In this exchange, the character emphasizes._____

In this situation, the character describes ______.

In this instance, the character expresses _____.

In this scene, the author reveals _______________________________________________.

The description of __________ indicates _______.

This situation is similar to ...

The fact that ______(rephrase your evidence) illustrates that _____(give your reason) because ______(your analysis).

This (piece of evidence) demonstrates ____.

This point is significant because_____

The speaker’s attitude towards _____ is best described as one of _____

The author juxtaposes _____ to _____ in order to _____.

For instance, _____

The evidence suggests that _____

The fact that _____ proves that _____

This example illustrates _____

The main point of the passage is to _____

In this situation, the character _____

In this passage, the author emphasizes._____

The fact that _______(rephrase your evidence) illustrates that _____ (rephrase your claim) because (your analysis).

Example of a Detailed Paragraph with Integrated Quotations

When writing your detailed paragraph, please include at least 10-11 sentences to fully develop your point. Use the following model as a guide.

Point=Write a topic sentence that states the main idea or main point of the paragraph.

Evidence=Provide textual examples and/or short quotes from the text to support your point. Some other examples of evidence may include facts, examples, details, cause/effect relationships, anecdotes, testimonials, and statistics.

Elaborate how your evidence relates to the point.

Evidence=Provide textual examples and/or short quotes from the text to support your point. Some other examples of evidence may include facts, examples, details, cause/effect relationships, anecdotes, testimonials, and statistics.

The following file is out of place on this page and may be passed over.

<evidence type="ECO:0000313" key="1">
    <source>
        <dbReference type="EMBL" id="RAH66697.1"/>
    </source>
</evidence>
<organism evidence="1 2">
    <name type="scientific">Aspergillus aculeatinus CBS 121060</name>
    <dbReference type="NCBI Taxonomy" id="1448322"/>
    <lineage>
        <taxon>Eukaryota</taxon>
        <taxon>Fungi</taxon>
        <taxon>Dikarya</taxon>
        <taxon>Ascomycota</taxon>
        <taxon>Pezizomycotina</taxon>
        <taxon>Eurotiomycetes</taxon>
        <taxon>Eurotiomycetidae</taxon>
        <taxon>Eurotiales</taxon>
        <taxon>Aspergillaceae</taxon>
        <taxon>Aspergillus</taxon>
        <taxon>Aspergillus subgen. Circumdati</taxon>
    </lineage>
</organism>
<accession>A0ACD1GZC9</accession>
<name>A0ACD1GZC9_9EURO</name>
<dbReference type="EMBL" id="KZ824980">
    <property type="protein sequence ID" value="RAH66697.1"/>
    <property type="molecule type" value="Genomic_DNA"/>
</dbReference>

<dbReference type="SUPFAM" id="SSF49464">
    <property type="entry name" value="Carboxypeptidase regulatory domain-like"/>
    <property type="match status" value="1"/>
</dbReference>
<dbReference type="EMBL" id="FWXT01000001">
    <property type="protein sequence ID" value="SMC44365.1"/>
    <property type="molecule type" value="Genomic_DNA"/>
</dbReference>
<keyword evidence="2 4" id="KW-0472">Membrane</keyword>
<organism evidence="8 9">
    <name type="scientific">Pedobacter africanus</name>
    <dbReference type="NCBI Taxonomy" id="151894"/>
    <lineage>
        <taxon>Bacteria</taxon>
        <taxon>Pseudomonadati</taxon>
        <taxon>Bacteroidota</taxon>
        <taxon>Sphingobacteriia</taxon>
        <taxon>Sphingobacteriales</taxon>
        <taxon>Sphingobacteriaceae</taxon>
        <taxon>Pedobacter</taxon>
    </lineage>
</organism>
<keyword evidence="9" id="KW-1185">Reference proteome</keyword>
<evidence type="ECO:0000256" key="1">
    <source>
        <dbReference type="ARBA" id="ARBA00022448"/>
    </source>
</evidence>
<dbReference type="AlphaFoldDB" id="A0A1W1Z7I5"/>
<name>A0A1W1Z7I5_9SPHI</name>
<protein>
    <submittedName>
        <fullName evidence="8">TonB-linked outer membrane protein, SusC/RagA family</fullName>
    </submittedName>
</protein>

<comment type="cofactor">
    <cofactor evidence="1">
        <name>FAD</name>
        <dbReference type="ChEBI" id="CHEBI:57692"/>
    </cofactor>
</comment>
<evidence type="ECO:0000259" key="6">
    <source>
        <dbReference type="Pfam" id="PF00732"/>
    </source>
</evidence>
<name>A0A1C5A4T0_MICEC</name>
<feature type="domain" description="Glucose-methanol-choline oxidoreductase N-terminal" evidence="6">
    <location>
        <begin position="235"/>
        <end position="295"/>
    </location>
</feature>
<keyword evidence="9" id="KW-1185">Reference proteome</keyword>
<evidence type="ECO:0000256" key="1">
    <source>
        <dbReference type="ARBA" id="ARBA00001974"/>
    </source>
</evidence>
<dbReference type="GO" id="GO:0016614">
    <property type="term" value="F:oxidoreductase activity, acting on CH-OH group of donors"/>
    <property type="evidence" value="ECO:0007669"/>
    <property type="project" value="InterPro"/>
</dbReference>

Elaborate how your evidence relates to the point.

Link: Include a concluding sentence that links together the preceding sentences by emphasizing the main idea, and also linking to the next paragraph.

In Act One, Scene Two, Shakespeare uses metaphorical and ironic language in order to express that things are not always what they seem. When Claudius and Gertrude confront Hamlet about his grief over his father, he implies that they really have no understanding to the depths of his despair. He tells his mother, “Seem, madam! nay it is; I know not ‘seems’” (1.2.76). In this passage, he is responding to Gertrude’s request for him to not continue mourning his father’s death. Through this statement, Hamlet suggests that his mother has no idea of the suffering he experiences by playing on the word “seems.” Shakespeare then includes a series of litotes or understatements in order to emphasize his grief. When he says that “Nor customary suits of solemn black” (1.2.78) or “Nor windy suspiration of forced breath” (1.2.79), he implies that this is just his appearance of grief--it is not truly how he feels. By starting each line with “Nor” or “No,” he shows the contrast between reality and his feelings by negating his emotions. His metaphorical language also reinforces this theme. Hamlet says that “nor the fruitful river in the eye” can “denote” his true feelings (1.2.80). Here, Shakespeare uses this metaphor of a river to show the tears that he has over his father’s death. With this comparison, he reinforces the idea that there are different shapes to grieving, and the river in the eye, or the unending tears are only part of his grief. Hamlet concludes by stating that man has many “actions” that he might play in his outward appearance of grief, but he implies that it is only the individual on the inside who can truly see to the extent of one’s suffering. Through Hamlet's language, Shakespeare utilizes metaphorical and ironic language to depicts the complexity of Hamlet's unseemly grief over his father.